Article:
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Publication numberUS4480848 A
Publication typeGrant
Application numberUS 06/490,781
Publication dateNov 6, 1984
Filing dateMay 2, 1983
Priority dateMay 2, 1983
Fee statusLapsed
Publication number06490781, 490781, US 4480848 A, US 4480848A, US-A-4480848, US4480848 A, US4480848A
InventorsGeorgi D. Georgiev
Original AssigneeGeorgiev Georgi D
Export CitationBiBTeX, EndNote, RefMan
External Links: USPTO, USPTO Assignment, Espacenet
Bicycle
US 4480848 A
Abstract
A bicycle in which the frame is so constructed that the pedal crank is displaced forwardly of the center of the back wheel by a distance equal to at least twice the radius of the back wheel, and the rear frame member has a length equal to at least twice the radius of the back wheel, and the steering column housing is slanted at an angle of between 62 and 58 to the horizontal, and the saddle support column has a length equal to between 1.2 and 1.4 times the radius of the back wheel, and terminates at an upper end located approximately perpendicularly above the intersection between the rear frame support, and the periphery of the back wheel, and the saddle support column is slanted at a lesser angle than the steering column housing of between 40 and 44 to the horizontal, and including a back rest extending upwardly behind the saddle.
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Claims(2)
What is claimed is:
1. A bicycle having front and back wheels, pedal crank and transmission means connected to the back wheel, whereby muscle power can be applied to the back wheel, a steering column housing at the front of such frame, a steering column rotatively mounted in said housing, and front wheel forks attached to said steering column for supporting a front wheel, a lower front frame piece extending between said steering column housing and said pedal crank, a lower rear frame member extending rearwardly from said pedal crank for supporting said back wheel, a saddle support column extending upwardly and rearwardly from said pedal crank, and a saddle post extending upwardly from said saddle support column, an upper rear frame member extending from the termination of said lower rear frame member extending from the termination of said lower rear frame member to said saddle support column, and an upper front frame member extending from said saddle support column to said steering column housing, and wherein the improvement comprises that;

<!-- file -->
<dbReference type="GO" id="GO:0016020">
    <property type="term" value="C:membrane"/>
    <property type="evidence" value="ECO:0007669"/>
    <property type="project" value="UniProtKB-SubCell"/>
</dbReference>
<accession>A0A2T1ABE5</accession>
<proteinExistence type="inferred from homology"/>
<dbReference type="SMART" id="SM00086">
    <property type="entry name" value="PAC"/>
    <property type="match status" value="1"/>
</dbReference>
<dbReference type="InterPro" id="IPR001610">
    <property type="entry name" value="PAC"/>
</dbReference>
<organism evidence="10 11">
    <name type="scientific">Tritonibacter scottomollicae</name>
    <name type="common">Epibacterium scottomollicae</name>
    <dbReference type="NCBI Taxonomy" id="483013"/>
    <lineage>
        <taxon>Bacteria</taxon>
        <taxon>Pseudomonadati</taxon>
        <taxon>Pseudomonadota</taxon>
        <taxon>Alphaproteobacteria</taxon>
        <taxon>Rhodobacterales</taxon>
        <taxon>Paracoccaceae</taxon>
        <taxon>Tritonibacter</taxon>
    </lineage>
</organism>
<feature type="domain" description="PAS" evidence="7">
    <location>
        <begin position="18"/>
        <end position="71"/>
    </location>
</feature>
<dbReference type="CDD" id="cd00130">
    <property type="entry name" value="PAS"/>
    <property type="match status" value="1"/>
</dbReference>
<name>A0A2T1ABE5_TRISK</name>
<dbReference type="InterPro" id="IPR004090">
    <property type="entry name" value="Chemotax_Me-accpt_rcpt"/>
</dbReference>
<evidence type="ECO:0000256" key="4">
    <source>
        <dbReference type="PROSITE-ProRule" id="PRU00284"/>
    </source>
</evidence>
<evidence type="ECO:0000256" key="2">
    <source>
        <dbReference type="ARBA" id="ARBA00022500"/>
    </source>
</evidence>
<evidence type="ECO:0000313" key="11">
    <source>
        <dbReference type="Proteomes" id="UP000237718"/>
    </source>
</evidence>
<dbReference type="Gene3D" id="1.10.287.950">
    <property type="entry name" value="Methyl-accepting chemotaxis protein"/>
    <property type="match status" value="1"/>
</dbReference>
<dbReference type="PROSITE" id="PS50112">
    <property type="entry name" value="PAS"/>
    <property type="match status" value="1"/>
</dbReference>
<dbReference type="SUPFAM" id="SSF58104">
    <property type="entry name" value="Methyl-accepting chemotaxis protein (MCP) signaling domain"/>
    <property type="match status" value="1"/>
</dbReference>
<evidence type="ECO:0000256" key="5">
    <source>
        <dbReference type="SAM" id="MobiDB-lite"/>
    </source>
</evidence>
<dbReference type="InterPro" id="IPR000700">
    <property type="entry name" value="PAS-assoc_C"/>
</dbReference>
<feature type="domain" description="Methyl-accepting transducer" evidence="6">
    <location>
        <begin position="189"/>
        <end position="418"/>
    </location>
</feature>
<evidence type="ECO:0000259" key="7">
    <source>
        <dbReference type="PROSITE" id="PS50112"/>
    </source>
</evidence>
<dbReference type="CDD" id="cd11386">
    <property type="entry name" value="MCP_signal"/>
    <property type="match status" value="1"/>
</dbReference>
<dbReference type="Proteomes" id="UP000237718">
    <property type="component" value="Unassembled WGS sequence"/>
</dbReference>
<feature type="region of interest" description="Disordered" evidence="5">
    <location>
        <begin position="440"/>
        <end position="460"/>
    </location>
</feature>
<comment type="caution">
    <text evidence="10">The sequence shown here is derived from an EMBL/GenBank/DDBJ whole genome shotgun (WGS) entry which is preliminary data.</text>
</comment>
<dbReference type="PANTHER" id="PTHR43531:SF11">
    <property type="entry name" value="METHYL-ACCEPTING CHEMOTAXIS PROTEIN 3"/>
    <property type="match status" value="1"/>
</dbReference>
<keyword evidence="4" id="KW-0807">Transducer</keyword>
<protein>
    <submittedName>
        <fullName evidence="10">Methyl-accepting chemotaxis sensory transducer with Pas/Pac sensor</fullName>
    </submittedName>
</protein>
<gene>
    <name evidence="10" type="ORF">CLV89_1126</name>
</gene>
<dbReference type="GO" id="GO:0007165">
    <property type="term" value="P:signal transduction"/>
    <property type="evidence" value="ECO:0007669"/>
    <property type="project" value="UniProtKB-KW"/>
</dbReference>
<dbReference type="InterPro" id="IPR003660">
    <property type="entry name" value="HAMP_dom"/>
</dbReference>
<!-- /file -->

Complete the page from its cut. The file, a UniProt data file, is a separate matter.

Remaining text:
said pedal crank is displaced forwardly of the centre of said back wheel by a distance equal to at least twice the radius of said back wheel,
and that said lower rear frame member has a length equal to at least twice the radius of said back wheel,
and that said steering column housing is slanted at an angle of between 62 and 58 to the horizontal,
and that said saddle support column has a length equal to between 1.2 and 1.4 times the radius of said back wheel, and terminates at an upper end located approximately perpendicularly above the intersection between said lower rear frame member, and the periphery of said back wheel,
and that said saddle support column is slanted at a lesser angle than said steering column housing of between 40 and 44 to the horizontal, whereby extension of said saddle post from said saddle support column will displace the saddle rearwardly away from said pedal crank and from said steering column housing while minimizing the increase in height of said saddle from the ground,
and that said back wheel and said front wheel are of the same diameter, and wherein said front wheel forks have lower end portions which are curved forwardly, with said front wheel located at the forward terminal points of said front forks, said curved portion of said front forks being of such length that a perpendicular line through the hub of said front wheel will intersect the axis of said steering column at about the point where said front wheel touches the ground,
and including back rest means extending upwardly behind said saddle, and adjustable support means for said back rest means.